Protocol Preparation Guidelines for Authors
Bio-protocol publishes protocols that have not been previously described in sufficient detail in the Methods sections of original research articles or in other types of publications (e.g., book chapters). Condensed methods currently published by most journals can be hard to reproduce. Bio-protocol helps to fill this gap by providing a platform for clearly written peer-reviewed protocols that contain sufficient detail to ensure their reproducibility. The goal of our published protocols is to provide enough information for a novice to perform an experiment successfully with only limited advice or supervision. Any protocol, whether novel or basic, that has not yet been described in detail in the published literature is a good candidate for publication in Bio-protocol.

Authors should submit their manuscript via the Bio-protocol website here. Please see the general guidelines below that describe the main components of protocols published in Bio-protocol. We request that authors follow the Bio-protocol Manuscript Template for manuscript preparation. For questions, contact the editorial team, at If your protocol does not fit our standard template, or if you have suggestions to improve our template and author guidelines, contact our Managing Editor, Marisa Rosa (
General Guidelines
Bio-protocol encourages authors to submit manuscript text and figures as a single Microsoft Word file. Authors must follow the provided template for manuscript preparation. We have no limits on word count or the number of figures/videos. Figures and tables should be embedded in the Word file, while videos must be submitted as separate files. The manuscript should contain the elements described below in the "Protocol format" section. Abbreviations should only be used if necessary and defined upon first use in the Abstract and in the main text. Click here to see an example of an article in the standard Bio-protocol format.

The Bio-protocol Manuscript Template can be downloaded here.
Protocol Format
Submitting authors must follow the standard Bio-protocol format. Protocols published in Bio-protocol consist of the following sections. For more details about each element, please see the Manuscript Template:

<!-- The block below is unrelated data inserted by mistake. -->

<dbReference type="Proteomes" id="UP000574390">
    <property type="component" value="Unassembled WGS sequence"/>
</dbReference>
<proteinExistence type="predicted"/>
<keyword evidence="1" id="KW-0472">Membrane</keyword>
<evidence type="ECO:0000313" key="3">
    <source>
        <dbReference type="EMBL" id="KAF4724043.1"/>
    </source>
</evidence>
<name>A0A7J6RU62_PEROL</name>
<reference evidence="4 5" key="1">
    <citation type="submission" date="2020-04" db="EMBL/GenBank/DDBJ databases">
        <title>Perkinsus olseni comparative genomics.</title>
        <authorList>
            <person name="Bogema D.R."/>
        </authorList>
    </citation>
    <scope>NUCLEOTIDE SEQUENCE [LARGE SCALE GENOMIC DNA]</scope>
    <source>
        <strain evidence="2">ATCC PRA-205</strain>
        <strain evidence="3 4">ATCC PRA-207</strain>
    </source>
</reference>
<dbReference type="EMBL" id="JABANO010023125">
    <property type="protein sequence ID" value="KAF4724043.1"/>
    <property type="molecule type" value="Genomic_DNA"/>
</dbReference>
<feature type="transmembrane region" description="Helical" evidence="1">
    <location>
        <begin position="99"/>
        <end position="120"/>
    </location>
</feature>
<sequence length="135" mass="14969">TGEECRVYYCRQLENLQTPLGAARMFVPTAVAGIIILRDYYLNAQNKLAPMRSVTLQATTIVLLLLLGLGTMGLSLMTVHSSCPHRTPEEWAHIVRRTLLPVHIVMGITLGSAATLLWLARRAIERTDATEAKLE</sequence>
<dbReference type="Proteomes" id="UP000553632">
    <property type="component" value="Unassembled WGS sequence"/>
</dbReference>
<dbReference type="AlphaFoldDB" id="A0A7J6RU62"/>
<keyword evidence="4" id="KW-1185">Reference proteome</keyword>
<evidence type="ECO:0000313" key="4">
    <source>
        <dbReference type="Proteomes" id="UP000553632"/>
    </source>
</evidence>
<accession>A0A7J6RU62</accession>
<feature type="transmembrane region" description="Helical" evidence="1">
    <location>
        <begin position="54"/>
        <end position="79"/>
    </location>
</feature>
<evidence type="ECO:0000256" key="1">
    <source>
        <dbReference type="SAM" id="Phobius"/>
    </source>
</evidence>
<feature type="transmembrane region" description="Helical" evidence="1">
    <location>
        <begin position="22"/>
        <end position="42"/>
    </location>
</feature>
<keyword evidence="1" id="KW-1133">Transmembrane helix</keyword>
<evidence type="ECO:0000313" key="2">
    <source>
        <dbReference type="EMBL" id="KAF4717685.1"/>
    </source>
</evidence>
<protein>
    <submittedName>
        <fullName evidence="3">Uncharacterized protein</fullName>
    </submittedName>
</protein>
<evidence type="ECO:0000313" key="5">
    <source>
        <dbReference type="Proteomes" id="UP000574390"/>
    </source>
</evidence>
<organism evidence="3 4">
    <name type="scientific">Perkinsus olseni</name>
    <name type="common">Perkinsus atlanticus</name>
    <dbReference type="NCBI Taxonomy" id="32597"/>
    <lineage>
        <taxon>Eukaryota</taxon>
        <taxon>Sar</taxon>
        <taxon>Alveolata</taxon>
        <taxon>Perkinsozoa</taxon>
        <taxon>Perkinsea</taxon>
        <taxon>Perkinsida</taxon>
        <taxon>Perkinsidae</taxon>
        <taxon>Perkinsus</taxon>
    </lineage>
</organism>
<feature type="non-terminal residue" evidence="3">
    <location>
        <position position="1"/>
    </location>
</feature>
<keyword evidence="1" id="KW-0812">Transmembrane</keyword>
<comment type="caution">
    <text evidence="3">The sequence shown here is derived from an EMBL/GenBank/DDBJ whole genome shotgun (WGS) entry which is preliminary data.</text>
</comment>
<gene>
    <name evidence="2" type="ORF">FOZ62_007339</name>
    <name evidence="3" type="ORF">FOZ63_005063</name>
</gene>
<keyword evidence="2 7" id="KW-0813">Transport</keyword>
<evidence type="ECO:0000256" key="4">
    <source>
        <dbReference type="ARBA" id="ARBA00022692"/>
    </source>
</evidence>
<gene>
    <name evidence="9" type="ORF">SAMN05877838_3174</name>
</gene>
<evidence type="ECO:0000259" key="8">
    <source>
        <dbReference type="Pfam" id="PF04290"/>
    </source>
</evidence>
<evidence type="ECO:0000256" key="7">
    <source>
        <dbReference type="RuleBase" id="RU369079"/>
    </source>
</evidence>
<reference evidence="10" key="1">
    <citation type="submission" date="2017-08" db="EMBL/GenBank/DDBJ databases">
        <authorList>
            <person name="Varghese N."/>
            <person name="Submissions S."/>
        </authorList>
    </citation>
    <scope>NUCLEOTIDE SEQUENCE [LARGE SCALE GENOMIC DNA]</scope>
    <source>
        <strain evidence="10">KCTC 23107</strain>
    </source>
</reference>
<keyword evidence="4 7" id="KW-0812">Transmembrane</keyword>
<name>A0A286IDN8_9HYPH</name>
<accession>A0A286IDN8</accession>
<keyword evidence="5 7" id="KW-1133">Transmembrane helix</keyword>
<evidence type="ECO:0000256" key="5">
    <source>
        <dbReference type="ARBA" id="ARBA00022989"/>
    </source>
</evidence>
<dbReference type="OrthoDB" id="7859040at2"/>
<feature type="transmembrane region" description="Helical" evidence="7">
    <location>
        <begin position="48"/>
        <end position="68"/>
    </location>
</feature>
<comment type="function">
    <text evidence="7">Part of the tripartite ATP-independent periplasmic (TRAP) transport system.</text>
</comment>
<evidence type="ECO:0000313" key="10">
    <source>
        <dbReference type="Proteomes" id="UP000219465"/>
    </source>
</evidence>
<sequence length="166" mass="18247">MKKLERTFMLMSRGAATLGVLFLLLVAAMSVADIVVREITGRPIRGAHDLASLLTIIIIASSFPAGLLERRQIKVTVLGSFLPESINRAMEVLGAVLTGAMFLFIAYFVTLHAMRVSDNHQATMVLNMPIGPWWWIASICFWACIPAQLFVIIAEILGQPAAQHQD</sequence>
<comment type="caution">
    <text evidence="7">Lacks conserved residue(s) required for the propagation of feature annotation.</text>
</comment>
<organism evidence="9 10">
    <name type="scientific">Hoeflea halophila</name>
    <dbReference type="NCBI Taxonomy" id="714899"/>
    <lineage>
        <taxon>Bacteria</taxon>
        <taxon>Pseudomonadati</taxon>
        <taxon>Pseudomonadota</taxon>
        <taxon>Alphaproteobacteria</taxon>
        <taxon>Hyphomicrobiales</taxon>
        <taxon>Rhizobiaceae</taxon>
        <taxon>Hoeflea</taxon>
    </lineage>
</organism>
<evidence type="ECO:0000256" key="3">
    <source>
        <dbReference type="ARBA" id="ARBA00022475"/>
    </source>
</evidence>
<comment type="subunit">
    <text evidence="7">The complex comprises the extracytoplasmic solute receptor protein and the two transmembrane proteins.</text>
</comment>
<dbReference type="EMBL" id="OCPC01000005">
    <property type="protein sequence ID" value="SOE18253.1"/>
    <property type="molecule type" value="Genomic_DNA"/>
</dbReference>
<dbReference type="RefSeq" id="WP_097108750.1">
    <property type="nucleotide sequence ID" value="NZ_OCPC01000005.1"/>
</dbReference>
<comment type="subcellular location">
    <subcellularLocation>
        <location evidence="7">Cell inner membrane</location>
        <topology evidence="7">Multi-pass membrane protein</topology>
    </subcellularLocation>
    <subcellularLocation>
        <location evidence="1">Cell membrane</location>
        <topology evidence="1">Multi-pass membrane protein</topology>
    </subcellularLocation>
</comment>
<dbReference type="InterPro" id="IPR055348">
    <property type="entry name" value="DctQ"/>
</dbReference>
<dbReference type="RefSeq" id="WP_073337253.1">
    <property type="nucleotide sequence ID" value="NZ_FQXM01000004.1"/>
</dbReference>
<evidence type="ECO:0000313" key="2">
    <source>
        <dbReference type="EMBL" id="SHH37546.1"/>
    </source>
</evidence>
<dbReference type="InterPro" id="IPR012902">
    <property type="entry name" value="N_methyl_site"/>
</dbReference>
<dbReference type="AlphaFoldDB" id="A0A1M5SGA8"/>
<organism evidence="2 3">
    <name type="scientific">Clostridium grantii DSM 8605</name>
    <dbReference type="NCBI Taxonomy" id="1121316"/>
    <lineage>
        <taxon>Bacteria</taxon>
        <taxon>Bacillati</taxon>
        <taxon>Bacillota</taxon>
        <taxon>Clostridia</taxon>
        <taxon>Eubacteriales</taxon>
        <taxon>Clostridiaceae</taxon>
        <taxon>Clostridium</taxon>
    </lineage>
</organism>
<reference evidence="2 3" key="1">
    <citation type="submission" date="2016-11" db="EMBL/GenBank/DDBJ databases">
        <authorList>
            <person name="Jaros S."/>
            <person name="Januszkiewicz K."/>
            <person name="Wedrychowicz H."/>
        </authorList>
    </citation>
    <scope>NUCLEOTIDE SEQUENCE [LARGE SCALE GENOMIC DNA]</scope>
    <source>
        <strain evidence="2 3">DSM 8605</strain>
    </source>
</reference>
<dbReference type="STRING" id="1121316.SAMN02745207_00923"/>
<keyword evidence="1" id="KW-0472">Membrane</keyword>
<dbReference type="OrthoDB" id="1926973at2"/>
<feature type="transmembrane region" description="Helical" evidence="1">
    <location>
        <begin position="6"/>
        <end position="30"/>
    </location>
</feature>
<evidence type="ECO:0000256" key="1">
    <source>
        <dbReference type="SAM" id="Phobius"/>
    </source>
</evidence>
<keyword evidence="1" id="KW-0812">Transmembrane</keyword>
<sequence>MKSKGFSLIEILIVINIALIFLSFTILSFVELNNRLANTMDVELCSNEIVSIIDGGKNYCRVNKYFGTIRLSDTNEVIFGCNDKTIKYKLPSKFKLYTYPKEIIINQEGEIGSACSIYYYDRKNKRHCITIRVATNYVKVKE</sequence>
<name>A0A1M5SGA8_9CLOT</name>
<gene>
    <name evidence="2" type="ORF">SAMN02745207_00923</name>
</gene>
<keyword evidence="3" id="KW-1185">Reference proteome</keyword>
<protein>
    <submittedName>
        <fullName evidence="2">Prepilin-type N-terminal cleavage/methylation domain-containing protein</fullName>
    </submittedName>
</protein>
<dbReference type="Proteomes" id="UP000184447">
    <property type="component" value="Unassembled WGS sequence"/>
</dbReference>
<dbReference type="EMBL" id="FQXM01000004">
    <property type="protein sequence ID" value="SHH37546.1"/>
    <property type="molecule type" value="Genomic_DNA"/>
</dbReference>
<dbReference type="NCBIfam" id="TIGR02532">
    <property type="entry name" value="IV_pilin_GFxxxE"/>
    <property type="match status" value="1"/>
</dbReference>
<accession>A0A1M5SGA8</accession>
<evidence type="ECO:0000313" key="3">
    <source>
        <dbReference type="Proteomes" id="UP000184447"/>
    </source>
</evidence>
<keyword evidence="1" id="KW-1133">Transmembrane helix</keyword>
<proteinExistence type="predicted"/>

1. Protocol Title The Title should indicate the goal of the protocol and provide enough detail to help a prospective researcher determine whether the protocol is of interest. Keep in mind that your protocol could be useful for researchers from a completely different field. When using specific terminology, make sure that the title can be understood by a broad range of scientists.
  2. Author Information Please provide complete affiliation information (department, research institution, city, country) for each author.
  3. Abstract The Abstract should provide a brief summary of the protocol and highlight the goal and advantages of the protocol. It should also contain one or two sentences describing the context in which this assay/method was developed.
  4. Key Features Key Features are bullet points that convey important elements of the protocol. Key Features should not simply repeat or condense ideas conveyed in the Abstract. Instead, they should highlight characteristics that will allow readers to determine whether the protocol is relevant to their work. See our protocol template for examples.
  5. Graphical Overview Provide the graphical overview in figure format. This component is highly recommended, but not required. The overview could be a flowchart of the method/procedures or highlights of the key steps. See an example here.
  6. Keywords Include technical or method-related keywords to help readers easily find your protocol using Google or other search engines, and repeat the relevant keywords used in your original research paper (if applicable).
  7. Background Briefly introduce the research area(s) that your protocol can be used to advance, providing the rationale for developing the protocol. Place the protocol in the context of the existing technology of the research field, discussing previously used related methodologies, and summarizing the advantages, limitations, and applications of your approach.
  8. Materials and Reagents Imagine that the reader of the protocol is a novice. This section should provide a detailed list of biological materials, reagents, and solutions (with recipes) required for the successful execution of the protocol, including manufacturer catalog numbers, instructions on how to acquire/produce items that are not commercially available, and storage conditions and shelf-life for critical reagents. Be precise about the ingredients used, as a lack of clarity on minor details might lead to the failure of the experiment. Authors should indicate whether any materials are subject to Material Transfer Agreements (MTAs), or any data are subject to Data Use Agreements (DUAs). Organize the items into four subcategories when it applies: Biological Materials, Reagents, Solutions, and Recipes.